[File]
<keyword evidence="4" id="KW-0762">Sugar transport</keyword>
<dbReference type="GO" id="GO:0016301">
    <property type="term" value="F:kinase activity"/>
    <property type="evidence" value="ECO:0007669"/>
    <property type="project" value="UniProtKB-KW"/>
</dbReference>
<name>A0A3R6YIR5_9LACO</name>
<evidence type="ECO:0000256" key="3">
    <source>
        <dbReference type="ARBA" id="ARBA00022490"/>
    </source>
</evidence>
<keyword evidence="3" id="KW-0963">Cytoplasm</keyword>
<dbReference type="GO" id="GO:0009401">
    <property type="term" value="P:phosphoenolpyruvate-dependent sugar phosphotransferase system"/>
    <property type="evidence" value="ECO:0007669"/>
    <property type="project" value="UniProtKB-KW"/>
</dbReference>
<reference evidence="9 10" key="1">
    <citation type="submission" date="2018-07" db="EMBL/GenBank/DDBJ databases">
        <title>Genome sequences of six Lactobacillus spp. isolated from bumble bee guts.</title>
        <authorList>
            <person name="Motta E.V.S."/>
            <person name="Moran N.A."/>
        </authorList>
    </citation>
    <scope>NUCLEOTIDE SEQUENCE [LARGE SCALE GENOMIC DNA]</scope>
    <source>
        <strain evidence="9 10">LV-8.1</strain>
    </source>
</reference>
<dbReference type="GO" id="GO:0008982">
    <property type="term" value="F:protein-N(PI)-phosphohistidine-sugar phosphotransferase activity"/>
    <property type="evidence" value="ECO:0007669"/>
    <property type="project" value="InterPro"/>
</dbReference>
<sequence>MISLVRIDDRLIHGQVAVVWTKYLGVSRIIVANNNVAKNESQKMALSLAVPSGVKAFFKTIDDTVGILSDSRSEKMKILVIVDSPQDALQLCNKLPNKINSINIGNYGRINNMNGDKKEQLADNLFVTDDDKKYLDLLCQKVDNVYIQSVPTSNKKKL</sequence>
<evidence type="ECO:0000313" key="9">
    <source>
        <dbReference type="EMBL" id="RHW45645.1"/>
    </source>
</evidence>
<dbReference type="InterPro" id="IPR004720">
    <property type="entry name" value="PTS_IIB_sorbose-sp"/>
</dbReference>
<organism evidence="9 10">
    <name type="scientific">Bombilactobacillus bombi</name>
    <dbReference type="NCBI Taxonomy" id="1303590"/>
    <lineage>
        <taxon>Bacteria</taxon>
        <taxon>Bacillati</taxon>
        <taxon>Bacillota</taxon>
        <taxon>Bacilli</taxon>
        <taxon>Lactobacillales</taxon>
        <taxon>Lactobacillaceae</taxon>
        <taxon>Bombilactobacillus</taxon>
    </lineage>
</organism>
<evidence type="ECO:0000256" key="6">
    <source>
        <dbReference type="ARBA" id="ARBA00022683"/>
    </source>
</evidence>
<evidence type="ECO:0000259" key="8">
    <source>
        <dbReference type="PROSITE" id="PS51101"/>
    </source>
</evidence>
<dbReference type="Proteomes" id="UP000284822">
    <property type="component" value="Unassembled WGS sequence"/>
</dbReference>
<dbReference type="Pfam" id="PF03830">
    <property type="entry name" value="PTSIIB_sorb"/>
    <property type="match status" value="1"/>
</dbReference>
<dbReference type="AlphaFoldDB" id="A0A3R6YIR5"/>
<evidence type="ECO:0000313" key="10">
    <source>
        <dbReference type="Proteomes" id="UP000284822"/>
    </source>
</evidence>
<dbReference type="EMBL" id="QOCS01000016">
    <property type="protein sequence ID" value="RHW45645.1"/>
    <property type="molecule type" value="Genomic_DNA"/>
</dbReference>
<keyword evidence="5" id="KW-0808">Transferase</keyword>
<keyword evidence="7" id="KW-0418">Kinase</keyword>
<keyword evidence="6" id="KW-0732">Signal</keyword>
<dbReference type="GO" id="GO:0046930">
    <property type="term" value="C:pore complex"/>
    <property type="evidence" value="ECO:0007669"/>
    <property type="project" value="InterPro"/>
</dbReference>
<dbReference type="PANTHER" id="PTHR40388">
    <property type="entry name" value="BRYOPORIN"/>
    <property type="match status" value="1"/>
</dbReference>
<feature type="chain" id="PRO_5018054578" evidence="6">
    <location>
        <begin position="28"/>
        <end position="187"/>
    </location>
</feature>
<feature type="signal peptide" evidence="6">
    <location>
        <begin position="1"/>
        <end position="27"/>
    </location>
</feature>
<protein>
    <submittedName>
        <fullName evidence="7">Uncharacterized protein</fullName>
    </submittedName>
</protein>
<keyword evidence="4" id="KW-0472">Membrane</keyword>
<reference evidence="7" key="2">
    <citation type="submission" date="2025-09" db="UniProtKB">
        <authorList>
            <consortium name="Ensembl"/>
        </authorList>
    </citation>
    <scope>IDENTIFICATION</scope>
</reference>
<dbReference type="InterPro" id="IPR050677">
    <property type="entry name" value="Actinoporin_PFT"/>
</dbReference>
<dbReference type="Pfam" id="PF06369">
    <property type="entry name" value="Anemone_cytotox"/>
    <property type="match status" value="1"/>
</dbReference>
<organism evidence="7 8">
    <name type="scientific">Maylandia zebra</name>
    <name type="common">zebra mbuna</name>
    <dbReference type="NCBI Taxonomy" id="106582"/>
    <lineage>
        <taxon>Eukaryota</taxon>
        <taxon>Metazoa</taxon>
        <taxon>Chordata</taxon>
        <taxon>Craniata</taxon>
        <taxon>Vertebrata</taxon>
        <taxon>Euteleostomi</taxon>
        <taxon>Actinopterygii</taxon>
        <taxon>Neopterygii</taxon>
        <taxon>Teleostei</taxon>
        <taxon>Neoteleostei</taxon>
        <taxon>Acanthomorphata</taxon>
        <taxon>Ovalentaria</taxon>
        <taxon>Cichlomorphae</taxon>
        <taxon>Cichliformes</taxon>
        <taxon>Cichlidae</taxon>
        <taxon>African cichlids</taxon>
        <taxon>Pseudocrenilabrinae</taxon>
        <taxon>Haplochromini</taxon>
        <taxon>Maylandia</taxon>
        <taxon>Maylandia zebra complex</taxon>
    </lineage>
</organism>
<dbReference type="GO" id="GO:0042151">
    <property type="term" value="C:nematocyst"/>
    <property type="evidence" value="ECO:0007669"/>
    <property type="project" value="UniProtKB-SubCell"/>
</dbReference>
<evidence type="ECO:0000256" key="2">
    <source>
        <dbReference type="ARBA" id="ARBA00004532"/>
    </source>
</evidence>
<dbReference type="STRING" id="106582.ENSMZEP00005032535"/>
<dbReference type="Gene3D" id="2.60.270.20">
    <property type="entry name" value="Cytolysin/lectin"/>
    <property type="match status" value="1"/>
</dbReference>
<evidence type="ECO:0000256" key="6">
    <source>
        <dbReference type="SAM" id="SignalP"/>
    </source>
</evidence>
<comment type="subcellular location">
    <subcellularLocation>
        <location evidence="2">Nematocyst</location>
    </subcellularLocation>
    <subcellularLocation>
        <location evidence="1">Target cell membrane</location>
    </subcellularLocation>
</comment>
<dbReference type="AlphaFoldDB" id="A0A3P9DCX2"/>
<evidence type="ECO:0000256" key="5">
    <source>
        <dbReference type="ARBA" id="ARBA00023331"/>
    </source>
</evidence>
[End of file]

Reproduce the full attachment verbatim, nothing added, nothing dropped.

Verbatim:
<keyword evidence="4" id="KW-0762">Sugar transport</keyword>
<dbReference type="GO" id="GO:0016301">
    <property type="term" value="F:kinase activity"/>
    <property type="evidence" value="ECO:0007669"/>
    <property type="project" value="UniProtKB-KW"/>
</dbReference>
<name>A0A3R6YIR5_9LACO</name>
<evidence type="ECO:0000256" key="3">
    <source>
        <dbReference type="ARBA" id="ARBA00022490"/>
    </source>
</evidence>
<keyword evidence="3" id="KW-0963">Cytoplasm</keyword>
<dbReference type="GO" id="GO:0009401">
    <property type="term" value="P:phosphoenolpyruvate-dependent sugar phosphotransferase system"/>
    <property type="evidence" value="ECO:0007669"/>
    <property type="project" value="UniProtKB-KW"/>
</dbReference>
<reference evidence="9 10" key="1">
    <citation type="submission" date="2018-07" db="EMBL/GenBank/DDBJ databases">
        <title>Genome sequences of six Lactobacillus spp. isolated from bumble bee guts.</title>
        <authorList>
            <person name="Motta E.V.S."/>
            <person name="Moran N.A."/>
        </authorList>
    </citation>
    <scope>NUCLEOTIDE SEQUENCE [LARGE SCALE GENOMIC DNA]</scope>
    <source>
        <strain evidence="9 10">LV-8.1</strain>
    </source>
</reference>
<dbReference type="GO" id="GO:0008982">
    <property type="term" value="F:protein-N(PI)-phosphohistidine-sugar phosphotransferase activity"/>
    <property type="evidence" value="ECO:0007669"/>
    <property type="project" value="InterPro"/>
</dbReference>
<sequence>MISLVRIDDRLIHGQVAVVWTKYLGVSRIIVANNNVAKNESQKMALSLAVPSGVKAFFKTIDDTVGILSDSRSEKMKILVIVDSPQDALQLCNKLPNKINSINIGNYGRINNMNGDKKEQLADNLFVTDDDKKYLDLLCQKVDNVYIQSVPTSNKKKL</sequence>
<evidence type="ECO:0000313" key="9">
    <source>
        <dbReference type="EMBL" id="RHW45645.1"/>
    </source>
</evidence>
<dbReference type="InterPro" id="IPR004720">
    <property type="entry name" value="PTS_IIB_sorbose-sp"/>
</dbReference>
<organism evidence="9 10">
    <name type="scientific">Bombilactobacillus bombi</name>
    <dbReference type="NCBI Taxonomy" id="1303590"/>
    <lineage>
        <taxon>Bacteria</taxon>
        <taxon>Bacillati</taxon>
        <taxon>Bacillota</taxon>
        <taxon>Bacilli</taxon>
        <taxon>Lactobacillales</taxon>
        <taxon>Lactobacillaceae</taxon>
        <taxon>Bombilactobacillus</taxon>
    </lineage>
</organism>
<evidence type="ECO:0000256" key="6">
    <source>
        <dbReference type="ARBA" id="ARBA00022683"/>
    </source>
</evidence>
<evidence type="ECO:0000259" key="8">
    <source>
        <dbReference type="PROSITE" id="PS51101"/>
    </source>
</evidence>
<dbReference type="Proteomes" id="UP000284822">
    <property type="component" value="Unassembled WGS sequence"/>
</dbReference>
<dbReference type="Pfam" id="PF03830">
    <property type="entry name" value="PTSIIB_sorb"/>
    <property type="match status" value="1"/>
</dbReference>
<dbReference type="AlphaFoldDB" id="A0A3R6YIR5"/>
<evidence type="ECO:0000313" key="10">
    <source>
        <dbReference type="Proteomes" id="UP000284822"/>
    </source>
</evidence>
<dbReference type="EMBL" id="QOCS01000016">
    <property type="protein sequence ID" value="RHW45645.1"/>
    <property type="molecule type" value="Genomic_DNA"/>
</dbReference>
<keyword evidence="5" id="KW-0808">Transferase</keyword>
<keyword evidence="7" id="KW-0418">Kinase</keyword>
<keyword evidence="6" id="KW-0732">Signal</keyword>
<dbReference type="GO" id="GO:0046930">
    <property type="term" value="C:pore complex"/>
    <property type="evidence" value="ECO:0007669"/>
    <property type="project" value="InterPro"/>
</dbReference>
<dbReference type="PANTHER" id="PTHR40388">
    <property type="entry name" value="BRYOPORIN"/>
    <property type="match status" value="1"/>
</dbReference>
<feature type="chain" id="PRO_5018054578" evidence="6">
    <location>
        <begin position="28"/>
        <end position="187"/>
    </location>
</feature>
<feature type="signal peptide" evidence="6">
    <location>
        <begin position="1"/>
        <end position="27"/>
    </location>
</feature>
<protein>
    <submittedName>
        <fullName evidence="7">Uncharacterized protein</fullName>
    </submittedName>
</protein>
<keyword evidence="4" id="KW-0472">Membrane</keyword>
<reference evidence="7" key="2">
    <citation type="submission" date="2025-09" db="UniProtKB">
        <authorList>
            <consortium name="Ensembl"/>
        </authorList>
    </citation>
    <scope>IDENTIFICATION</scope>
</reference>
<dbReference type="InterPro" id="IPR050677">
    <property type="entry name" value="Actinoporin_PFT"/>
</dbReference>
<dbReference type="Pfam" id="PF06369">
    <property type="entry name" value="Anemone_cytotox"/>
    <property type="match status" value="1"/>
</dbReference>
<organism evidence="7 8">
    <name type="scientific">Maylandia zebra</name>
    <name type="common">zebra mbuna</name>
    <dbReference type="NCBI Taxonomy" id="106582"/>
    <lineage>
        <taxon>Eukaryota</taxon>
        <taxon>Metazoa</taxon>
        <taxon>Chordata</taxon>
        <taxon>Craniata</taxon>
        <taxon>Vertebrata</taxon>
        <taxon>Euteleostomi</taxon>
        <taxon>Actinopterygii</taxon>
        <taxon>Neopterygii</taxon>
        <taxon>Teleostei</taxon>
        <taxon>Neoteleostei</taxon>
        <taxon>Acanthomorphata</taxon>
        <taxon>Ovalentaria</taxon>
        <taxon>Cichlomorphae</taxon>
        <taxon>Cichliformes</taxon>
        <taxon>Cichlidae</taxon>
        <taxon>African cichlids</taxon>
        <taxon>Pseudocrenilabrinae</taxon>
        <taxon>Haplochromini</taxon>
        <taxon>Maylandia</taxon>
        <taxon>Maylandia zebra complex</taxon>
    </lineage>
</organism>
<dbReference type="GO" id="GO:0042151">
    <property type="term" value="C:nematocyst"/>
    <property type="evidence" value="ECO:0007669"/>
    <property type="project" value="UniProtKB-SubCell"/>
</dbReference>
<evidence type="ECO:0000256" key="2">
    <source>
        <dbReference type="ARBA" id="ARBA00004532"/>
    </source>
</evidence>
<dbReference type="STRING" id="106582.ENSMZEP00005032535"/>
<dbReference type="Gene3D" id="2.60.270.20">
    <property type="entry name" value="Cytolysin/lectin"/>
    <property type="match status" value="1"/>
</dbReference>
<evidence type="ECO:0000256" key="6">
    <source>
        <dbReference type="SAM" id="SignalP"/>
    </source>
</evidence>
<comment type="subcellular location">
    <subcellularLocation>
        <location evidence="2">Nematocyst</location>
    </subcellularLocation>
    <subcellularLocation>
        <location evidence="1">Target cell membrane</location>
    </subcellularLocation>
</comment>
<dbReference type="AlphaFoldDB" id="A0A3P9DCX2"/>
<evidence type="ECO:0000256" key="5">
    <source>
        <dbReference type="ARBA" id="ARBA00023331"/>
    </source>
</evidence>